Pox : an American history Michael Willrich New York : Penguin Press, 2011 Hardcover. 1st ed. and printing. 422 p. : ill. ; 25 cm. Includes bibliographical references and index. Clean, tight and strong binding with clean dust jacket. No highlighting, underlining or marginalia in text. VG/VG
At the turn of the twentieth century, a powerful smallpox epidemic swept the United States from coast to coast. The age-old disease spread swiftly through an increasingly interconnected American landscape: from southern tobacco plantations to the dense immigrant neighborhoods of northern cities to far-flung villages on the edges of the nascent American empire. In Pox, historian Willrich offers a gripping chronicle of how the nation’s continent-wide fight against smallpox launched one of the most important civil liberties struggles of the twentieth century.
At the dawn of the activist Progressive era and during a moment of great optimism about modern medicine, the government responded to the deadly epidemic by calling for universal compulsory vaccination. To enforce the law, public health authorities relied on quarantines, pest houses, and “virus squads” – corps of doctors and club-wielding police. Though these measures eventually contained the disease, they also sparked a wave of popular resistance among Americans who perceived them as a threat to their health and to their rights.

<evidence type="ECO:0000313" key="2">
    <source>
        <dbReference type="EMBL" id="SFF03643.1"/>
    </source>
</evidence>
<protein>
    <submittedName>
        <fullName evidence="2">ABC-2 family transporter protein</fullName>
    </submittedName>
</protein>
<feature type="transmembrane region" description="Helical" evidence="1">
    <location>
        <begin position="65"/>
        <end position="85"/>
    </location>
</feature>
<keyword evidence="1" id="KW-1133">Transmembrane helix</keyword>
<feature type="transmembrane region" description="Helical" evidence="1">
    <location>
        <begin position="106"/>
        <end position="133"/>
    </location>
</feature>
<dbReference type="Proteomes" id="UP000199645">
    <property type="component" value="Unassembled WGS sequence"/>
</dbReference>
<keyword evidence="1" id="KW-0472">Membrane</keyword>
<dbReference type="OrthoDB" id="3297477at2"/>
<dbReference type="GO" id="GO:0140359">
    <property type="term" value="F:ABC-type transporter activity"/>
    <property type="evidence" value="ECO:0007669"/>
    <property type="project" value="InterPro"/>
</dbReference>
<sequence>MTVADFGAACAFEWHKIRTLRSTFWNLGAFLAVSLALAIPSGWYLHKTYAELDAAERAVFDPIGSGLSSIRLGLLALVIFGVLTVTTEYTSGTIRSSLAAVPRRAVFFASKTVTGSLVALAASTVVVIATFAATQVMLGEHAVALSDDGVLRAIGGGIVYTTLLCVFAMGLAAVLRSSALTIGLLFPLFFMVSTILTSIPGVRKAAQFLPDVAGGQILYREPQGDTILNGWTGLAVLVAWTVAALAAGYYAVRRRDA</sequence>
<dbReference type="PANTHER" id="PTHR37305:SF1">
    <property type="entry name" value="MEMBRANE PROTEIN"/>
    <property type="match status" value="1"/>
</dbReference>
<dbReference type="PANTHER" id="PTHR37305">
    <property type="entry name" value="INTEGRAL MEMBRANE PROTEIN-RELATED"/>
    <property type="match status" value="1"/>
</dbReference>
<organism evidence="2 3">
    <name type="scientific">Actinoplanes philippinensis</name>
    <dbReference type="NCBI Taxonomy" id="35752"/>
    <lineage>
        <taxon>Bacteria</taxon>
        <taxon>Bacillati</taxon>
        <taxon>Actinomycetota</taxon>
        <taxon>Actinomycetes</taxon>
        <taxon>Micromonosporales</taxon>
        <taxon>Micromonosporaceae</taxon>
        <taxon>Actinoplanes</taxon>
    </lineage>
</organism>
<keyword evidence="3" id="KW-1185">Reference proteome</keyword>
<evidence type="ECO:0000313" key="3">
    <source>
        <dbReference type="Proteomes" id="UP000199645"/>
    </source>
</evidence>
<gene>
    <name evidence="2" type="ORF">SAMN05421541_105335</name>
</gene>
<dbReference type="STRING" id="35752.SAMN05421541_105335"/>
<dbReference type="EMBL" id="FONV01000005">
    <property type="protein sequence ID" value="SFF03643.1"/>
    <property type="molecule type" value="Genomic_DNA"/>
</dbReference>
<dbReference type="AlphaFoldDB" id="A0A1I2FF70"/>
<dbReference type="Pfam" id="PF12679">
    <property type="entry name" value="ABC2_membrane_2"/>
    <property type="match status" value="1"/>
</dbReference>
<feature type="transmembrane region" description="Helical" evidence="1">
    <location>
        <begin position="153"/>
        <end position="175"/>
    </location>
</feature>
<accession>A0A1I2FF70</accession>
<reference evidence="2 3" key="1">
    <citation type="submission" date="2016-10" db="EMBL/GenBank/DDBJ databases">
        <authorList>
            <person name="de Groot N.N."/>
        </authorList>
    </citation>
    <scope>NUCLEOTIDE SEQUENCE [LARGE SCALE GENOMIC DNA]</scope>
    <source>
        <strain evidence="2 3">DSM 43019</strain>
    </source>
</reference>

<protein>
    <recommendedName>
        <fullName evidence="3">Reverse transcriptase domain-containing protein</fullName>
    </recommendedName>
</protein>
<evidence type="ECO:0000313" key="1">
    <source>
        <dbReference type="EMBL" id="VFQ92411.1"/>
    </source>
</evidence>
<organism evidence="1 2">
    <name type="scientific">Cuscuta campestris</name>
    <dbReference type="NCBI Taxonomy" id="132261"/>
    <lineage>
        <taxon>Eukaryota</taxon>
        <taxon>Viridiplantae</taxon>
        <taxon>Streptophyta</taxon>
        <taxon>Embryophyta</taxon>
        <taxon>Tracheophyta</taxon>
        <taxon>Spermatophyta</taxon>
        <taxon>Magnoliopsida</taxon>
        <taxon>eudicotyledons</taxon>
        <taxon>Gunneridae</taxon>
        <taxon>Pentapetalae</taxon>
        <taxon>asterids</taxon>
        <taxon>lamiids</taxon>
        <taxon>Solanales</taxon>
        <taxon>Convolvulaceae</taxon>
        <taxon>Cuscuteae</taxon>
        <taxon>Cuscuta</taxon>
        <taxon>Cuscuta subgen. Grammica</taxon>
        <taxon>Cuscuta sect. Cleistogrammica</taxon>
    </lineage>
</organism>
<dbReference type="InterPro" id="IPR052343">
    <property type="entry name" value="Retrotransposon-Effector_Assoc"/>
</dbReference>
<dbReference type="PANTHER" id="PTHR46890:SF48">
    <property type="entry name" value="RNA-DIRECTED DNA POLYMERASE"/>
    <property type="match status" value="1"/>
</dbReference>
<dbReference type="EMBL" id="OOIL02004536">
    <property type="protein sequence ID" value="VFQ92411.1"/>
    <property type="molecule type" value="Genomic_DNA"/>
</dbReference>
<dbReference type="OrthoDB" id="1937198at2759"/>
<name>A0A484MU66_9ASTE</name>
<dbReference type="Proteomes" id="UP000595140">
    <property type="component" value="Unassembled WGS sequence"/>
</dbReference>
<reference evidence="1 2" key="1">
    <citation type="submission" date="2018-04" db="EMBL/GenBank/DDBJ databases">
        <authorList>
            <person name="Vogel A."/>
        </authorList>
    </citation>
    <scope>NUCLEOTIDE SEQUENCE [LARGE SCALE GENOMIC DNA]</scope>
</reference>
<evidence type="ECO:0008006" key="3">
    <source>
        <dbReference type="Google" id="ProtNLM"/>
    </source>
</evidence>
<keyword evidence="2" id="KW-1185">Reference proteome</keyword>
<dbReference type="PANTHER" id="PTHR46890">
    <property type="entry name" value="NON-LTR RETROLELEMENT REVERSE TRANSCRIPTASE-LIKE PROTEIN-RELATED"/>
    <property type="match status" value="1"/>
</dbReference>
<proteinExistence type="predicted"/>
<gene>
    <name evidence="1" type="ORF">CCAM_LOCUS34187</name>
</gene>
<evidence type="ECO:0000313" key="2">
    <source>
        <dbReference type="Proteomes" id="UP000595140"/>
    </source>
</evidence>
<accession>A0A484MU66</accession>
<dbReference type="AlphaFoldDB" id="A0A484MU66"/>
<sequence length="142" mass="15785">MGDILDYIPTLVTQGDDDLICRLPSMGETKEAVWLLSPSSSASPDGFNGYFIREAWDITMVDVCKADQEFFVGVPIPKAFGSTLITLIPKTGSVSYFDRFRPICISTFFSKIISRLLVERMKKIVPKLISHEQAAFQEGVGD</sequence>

At the time, anti-vaccinationists were often dismissed as misguided cranks, but Willrich argues that they belonged to a wider legacy of American dissent that attended the rise of an increasingly powerful government. While a well-organized anti-vaccination movement sprang up during these years, many Americans resisted in subtler ways – by concealing sick family members or forging immunization certificates. Pox introduces us to memorable characters on both sides of the debate, from Henning Jacobson, a Swedish Lutheran minister whose battle against vaccination went all the way to the Supreme Court, to C. P. Wertenbaker, a federal surgeon who saw himself as a medical missionary combating a deadly – and preventable – disease.
As Willrich suggests, many of the questions first raised by the Progressive-era anti-vaccination movement are still with us: How far should the government go to protect us from peril? What happens when the interests of public health collide with religious beliefs and personal conscience? In Pox, Willrich delivers a riveting tale about the clash of modern medicine, civil liberties, and government power at the turn of the twentieth century that resonates powerfully today.